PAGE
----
I’ve been loving all things “scalloped” these days, and I’ve also noticed that they are really trending right now in home decor items. I love the whimsy that this design detail adds to a piece, and the cozy cottage vibes that they evoke. In this post I share how to create these cute scalloped lamps!
When I decided it was time to update our bedroom nightstand lamps to something that I actually love and that works better with the room, I couldn’t find anything that was a reasonable price in my mind. I liked our lamp shades and only wanted to replace the bases. These are not easy to find! I decided then that I would make-over some thrift store lamps, which would allow me to make them exactly the colour and style I wanted.
At first, I wanted to make my lamps an old-world textured pottery look, just like my DIY old-world pottery vase, but then decided it wouldn’t be quite the right look for this room. So that’s when I decided I would incorporate a design detail I LOVE- the scalloped pattern- and paint this on the lamps!
After several trips to the thrift store looking for ones that were the right shape and size, I finally found a pair of these:
I loved the shape of them and knew I could do something with it. The gold finials at the top were plastic and I decided I would replace them with something more fun and with more interesting detail. Part of me wondered if I should leave them as is… but no, they were definitely dated. I did, however, decide not to paint over the two gold strips; painting over them just felt wrong haha!
These lamps had a glossy coating on them, and I really wasn’t sure if the paint would adhere to it. This was going to be an experiment…
Here’s how to do it:
1. Sand & Clean the Lamps
The first thing I did was give the bases a light sanding all over with a medium grit. This was to help rough up the finish to help paint better adhere to it. The finish didn’t seem all that different after the sanding, so I wasn’t sure if it was “working”, but I felt this was a “better safe than sorry” kind of situation. After sanding, I wiped them down with damp cloth to remove any sanding dust.
2. Practice Painting the Scallops
The next step was to practice painting the scallops before doing it directly on the lamps. Originally, when I first had the idea for this project, I thought I’d be able to find some kind of scalloped stencil that would make painting this really easy. Unfortunately, I couldn’t find anything that would have worked, and I also realized that a stencil wouldn’t lay flat anyway because of the curve of the lamp. Thus I realized, I would have to free-hand it.
I started mixing up a paint colour to use (mixing beige and green to get some sort of olive green… I wasn’t quite sure what colour I wanted), and then started practicing painting a scallop shape on a scrap piece of paper. This not only helped me to get a feel for the movement of the brush, but it help me determine what size to make the scallops. I highly recommend doing this!
3. Paint The Scallops & Do Your First Coat
I was so nervous to start painting, but knew I just had to go for it! The goal with the first coat was just to cover the whole surface with a layer of paint, as well as define the outline of the scallops. I knew that the paint wouldn’t cover the lamp fully with just one coat.
I used a small brush (shown above) to paint the outline of the scallops, and then a larger brush to fill them in and paint the rest of the lamp base.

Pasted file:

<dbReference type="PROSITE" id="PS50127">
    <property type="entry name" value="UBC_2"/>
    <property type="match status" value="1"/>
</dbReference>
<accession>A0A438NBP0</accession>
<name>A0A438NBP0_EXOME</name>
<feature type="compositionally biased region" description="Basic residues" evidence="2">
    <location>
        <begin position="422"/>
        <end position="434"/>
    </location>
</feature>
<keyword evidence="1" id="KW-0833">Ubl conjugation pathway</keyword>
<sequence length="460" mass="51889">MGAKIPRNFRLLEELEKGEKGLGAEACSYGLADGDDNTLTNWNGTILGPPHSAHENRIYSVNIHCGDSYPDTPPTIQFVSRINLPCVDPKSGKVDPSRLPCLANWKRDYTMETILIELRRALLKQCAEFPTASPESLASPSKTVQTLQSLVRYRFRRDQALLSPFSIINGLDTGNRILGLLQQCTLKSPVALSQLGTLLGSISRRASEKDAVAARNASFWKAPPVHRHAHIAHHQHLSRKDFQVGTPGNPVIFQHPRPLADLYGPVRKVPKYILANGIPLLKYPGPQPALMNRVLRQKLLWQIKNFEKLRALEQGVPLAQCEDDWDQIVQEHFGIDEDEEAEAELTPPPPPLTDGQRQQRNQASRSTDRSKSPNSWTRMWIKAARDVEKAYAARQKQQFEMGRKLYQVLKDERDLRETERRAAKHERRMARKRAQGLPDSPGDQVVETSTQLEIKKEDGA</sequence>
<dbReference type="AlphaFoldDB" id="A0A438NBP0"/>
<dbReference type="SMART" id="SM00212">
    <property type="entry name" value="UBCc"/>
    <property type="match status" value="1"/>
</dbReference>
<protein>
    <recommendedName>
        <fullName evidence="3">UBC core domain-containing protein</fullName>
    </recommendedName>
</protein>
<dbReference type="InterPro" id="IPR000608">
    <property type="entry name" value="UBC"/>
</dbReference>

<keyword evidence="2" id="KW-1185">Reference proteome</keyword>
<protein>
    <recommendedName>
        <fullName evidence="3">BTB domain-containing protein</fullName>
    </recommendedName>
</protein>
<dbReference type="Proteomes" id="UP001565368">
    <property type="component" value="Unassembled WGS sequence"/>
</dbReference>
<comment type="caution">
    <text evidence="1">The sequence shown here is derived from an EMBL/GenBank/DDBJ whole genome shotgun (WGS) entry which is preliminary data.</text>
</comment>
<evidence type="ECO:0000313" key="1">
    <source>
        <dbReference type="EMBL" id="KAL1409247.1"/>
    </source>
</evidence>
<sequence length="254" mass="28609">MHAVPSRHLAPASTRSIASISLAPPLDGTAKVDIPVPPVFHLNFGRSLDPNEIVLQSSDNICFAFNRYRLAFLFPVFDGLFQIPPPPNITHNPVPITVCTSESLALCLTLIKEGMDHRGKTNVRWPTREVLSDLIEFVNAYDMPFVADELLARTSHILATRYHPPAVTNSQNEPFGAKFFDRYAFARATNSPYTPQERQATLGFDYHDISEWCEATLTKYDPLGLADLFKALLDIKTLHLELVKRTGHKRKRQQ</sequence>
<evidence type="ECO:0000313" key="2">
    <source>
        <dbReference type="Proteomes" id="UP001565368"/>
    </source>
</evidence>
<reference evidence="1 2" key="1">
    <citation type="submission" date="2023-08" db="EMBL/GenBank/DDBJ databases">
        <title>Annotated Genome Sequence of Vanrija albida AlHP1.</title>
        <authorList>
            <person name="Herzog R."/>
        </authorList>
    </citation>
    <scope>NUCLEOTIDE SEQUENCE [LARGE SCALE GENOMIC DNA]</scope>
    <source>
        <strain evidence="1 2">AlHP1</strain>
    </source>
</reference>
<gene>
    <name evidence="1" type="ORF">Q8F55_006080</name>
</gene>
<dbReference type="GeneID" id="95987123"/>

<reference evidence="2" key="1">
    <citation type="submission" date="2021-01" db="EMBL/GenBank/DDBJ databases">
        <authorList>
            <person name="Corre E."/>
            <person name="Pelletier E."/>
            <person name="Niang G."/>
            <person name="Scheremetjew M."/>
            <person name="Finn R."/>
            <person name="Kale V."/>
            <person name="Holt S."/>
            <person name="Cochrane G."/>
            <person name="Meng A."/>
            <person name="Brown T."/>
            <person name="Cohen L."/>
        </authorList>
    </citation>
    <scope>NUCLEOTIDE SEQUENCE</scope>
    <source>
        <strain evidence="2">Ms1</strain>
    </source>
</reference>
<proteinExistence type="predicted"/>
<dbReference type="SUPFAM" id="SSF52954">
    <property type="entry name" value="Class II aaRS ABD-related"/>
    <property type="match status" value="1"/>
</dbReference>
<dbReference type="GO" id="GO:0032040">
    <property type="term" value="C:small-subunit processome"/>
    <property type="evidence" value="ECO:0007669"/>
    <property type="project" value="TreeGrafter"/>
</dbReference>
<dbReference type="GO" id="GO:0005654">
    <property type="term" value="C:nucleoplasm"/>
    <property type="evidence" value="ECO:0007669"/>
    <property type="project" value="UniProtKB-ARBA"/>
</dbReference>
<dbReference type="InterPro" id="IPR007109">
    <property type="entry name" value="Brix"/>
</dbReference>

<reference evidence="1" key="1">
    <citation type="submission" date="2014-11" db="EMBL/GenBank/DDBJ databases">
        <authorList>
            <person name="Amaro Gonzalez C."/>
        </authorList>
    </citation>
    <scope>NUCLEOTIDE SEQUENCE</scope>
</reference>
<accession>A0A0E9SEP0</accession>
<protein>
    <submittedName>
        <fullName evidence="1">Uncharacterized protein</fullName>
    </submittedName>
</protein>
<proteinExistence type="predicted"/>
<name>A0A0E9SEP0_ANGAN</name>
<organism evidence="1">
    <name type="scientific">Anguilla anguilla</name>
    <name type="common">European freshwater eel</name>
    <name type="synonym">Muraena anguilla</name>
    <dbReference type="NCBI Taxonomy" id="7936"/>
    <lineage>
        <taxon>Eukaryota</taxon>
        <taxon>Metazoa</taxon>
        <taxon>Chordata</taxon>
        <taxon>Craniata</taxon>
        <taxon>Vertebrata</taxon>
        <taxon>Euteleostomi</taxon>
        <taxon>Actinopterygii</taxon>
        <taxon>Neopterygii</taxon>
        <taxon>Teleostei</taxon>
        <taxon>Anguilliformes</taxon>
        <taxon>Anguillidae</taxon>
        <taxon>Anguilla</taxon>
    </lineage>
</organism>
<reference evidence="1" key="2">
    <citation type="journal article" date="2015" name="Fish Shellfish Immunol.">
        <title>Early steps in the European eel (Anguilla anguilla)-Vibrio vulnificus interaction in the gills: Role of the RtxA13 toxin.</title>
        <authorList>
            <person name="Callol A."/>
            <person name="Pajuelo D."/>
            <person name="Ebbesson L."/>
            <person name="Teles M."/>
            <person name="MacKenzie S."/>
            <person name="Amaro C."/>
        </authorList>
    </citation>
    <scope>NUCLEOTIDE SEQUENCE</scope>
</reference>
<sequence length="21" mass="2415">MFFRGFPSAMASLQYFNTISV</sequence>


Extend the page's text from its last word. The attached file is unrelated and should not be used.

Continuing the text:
You can adjust your painting as you go. In my first attempt at the scallops, I realized that I wanted them to be larger and “deeper” or “taller”. So for the next layer, I brought the top of the scallop up higher, and had to combine some of the smaller scallops into one larger one. I also adjusted the colour as well and added a bit more beige to the green.
Don’t worry about the scallops all being the exact same size and shaped perfectly. Just try to make them approximately the same size, and it will turn out great! When I look at other home decor items with a scallop shape, the scallops are often not all the exact same size. This handmade look is part of the cottage charm!
I noticed that I could scratch off the paint with my finger nail (a sign that the paint isn’t fully adhering), but I knew I could seal in the paint with a clear top coat.
4. Paint Your Second Coat (and more if needed)
Here’s how my lamps looked after the final coat of paint. For the life of me, I can’t seem to remember if I did two coats or 3 (but this will depend on your specific item anyway).
5. Add a Clear Coat
To seal the paint and prevent it from chipping off, I used this Triple Thick Gloss Glaze from DecoArt (affiliate link). I wanted a glossy finish to these lamps to maintain the ceramic texture of them, and match the rest of the lamp that I didn’t paint.
To be honest, I did not love the application of this product. It truly is triple thick, which meant that it was a bit hard to apply on a large surface. It would dry really fast, which meant that my clear coat has brush strokes in it because it would start to dry as I would be trying to spread it around.
However, the end result of my lamps is still great! The mentioned “brushstrokes” left behind in my clear coat actually don’t look too bad and give the lamp bases some texture. For an easier application of a clear coat and to avoid brushstrokes, you can use a spray-on clear coat… BUT this has to be done outdoors and I find spray-on products create more toxic fumes.
And here is the final result! I’m quite happy with these and think they’re so cute! This is a simple project that will give you a really unique item.
I also purchased some new finials for these lamps. It just adds another layer of detail to make them even cuter! I got these finials from Etsy.
And there you have it! I hope this was helpful and gives you some inspiration for your own home. If you try this project, I would LOVE to hear about it!